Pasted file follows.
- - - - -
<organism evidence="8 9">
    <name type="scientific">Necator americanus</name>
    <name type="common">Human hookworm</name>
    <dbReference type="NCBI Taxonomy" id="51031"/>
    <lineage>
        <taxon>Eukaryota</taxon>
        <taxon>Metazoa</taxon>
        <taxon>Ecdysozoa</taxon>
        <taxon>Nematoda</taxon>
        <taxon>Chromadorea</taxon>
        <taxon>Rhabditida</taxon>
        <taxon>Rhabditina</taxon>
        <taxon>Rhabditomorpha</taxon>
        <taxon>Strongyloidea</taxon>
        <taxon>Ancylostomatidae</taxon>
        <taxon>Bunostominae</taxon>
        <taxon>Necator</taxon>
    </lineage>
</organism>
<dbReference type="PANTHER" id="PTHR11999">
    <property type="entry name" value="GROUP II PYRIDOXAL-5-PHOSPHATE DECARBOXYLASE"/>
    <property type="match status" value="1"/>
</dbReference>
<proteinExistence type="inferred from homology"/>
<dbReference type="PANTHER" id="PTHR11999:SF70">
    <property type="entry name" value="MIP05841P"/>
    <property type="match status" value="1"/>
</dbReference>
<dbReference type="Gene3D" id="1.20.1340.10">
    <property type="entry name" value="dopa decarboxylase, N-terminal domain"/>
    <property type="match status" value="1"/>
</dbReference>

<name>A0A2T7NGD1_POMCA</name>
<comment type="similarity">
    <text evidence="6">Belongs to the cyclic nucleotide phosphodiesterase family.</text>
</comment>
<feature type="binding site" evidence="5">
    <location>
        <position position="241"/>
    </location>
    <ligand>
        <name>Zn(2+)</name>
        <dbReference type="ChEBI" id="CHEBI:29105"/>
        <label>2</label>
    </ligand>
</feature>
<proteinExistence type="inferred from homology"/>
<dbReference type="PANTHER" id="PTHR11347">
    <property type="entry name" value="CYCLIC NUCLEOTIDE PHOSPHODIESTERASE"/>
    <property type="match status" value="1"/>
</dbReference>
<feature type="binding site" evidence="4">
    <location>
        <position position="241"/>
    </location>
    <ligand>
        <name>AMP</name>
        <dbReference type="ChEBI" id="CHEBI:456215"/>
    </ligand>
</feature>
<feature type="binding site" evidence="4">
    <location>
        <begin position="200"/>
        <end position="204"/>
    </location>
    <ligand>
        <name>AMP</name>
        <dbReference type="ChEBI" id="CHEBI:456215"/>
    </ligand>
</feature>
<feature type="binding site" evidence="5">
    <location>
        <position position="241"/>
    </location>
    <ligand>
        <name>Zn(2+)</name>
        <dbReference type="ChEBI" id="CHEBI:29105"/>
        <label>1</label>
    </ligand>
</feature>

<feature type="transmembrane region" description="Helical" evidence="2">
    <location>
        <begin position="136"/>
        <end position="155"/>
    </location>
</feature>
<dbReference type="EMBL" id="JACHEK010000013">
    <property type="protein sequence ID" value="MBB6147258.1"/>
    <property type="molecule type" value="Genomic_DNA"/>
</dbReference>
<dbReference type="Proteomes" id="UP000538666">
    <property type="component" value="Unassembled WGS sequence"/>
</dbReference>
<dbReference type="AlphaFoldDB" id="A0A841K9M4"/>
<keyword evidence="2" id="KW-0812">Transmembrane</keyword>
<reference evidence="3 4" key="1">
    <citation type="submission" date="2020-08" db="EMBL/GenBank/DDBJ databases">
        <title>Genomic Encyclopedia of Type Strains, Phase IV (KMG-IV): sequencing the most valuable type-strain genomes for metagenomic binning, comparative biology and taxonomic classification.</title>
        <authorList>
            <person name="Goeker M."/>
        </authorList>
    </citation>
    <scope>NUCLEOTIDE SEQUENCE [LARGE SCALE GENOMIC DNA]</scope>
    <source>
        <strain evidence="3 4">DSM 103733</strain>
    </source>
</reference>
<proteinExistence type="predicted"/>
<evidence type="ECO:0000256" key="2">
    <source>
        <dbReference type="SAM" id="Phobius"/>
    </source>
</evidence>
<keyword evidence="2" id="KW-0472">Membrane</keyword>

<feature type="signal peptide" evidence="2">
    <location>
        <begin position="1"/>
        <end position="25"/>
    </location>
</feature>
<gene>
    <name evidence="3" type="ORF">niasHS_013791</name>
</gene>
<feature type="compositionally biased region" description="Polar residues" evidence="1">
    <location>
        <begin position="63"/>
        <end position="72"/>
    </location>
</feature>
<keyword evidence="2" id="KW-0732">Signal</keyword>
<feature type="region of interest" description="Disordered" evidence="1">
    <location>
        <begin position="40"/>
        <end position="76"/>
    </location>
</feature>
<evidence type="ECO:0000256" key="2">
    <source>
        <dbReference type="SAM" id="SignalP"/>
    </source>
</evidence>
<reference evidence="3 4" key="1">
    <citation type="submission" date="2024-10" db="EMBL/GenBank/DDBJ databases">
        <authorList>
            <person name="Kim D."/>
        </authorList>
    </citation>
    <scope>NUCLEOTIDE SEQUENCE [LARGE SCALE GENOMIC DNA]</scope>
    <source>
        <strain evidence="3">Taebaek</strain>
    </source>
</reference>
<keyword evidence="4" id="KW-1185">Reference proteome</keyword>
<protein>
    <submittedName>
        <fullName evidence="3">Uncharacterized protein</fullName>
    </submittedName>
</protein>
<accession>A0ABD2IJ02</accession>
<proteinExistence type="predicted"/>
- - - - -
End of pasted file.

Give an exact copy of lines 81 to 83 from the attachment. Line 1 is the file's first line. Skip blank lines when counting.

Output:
<feature type="transmembrane region" description="Helical" evidence="2">
    <location>
        <begin position="136"/>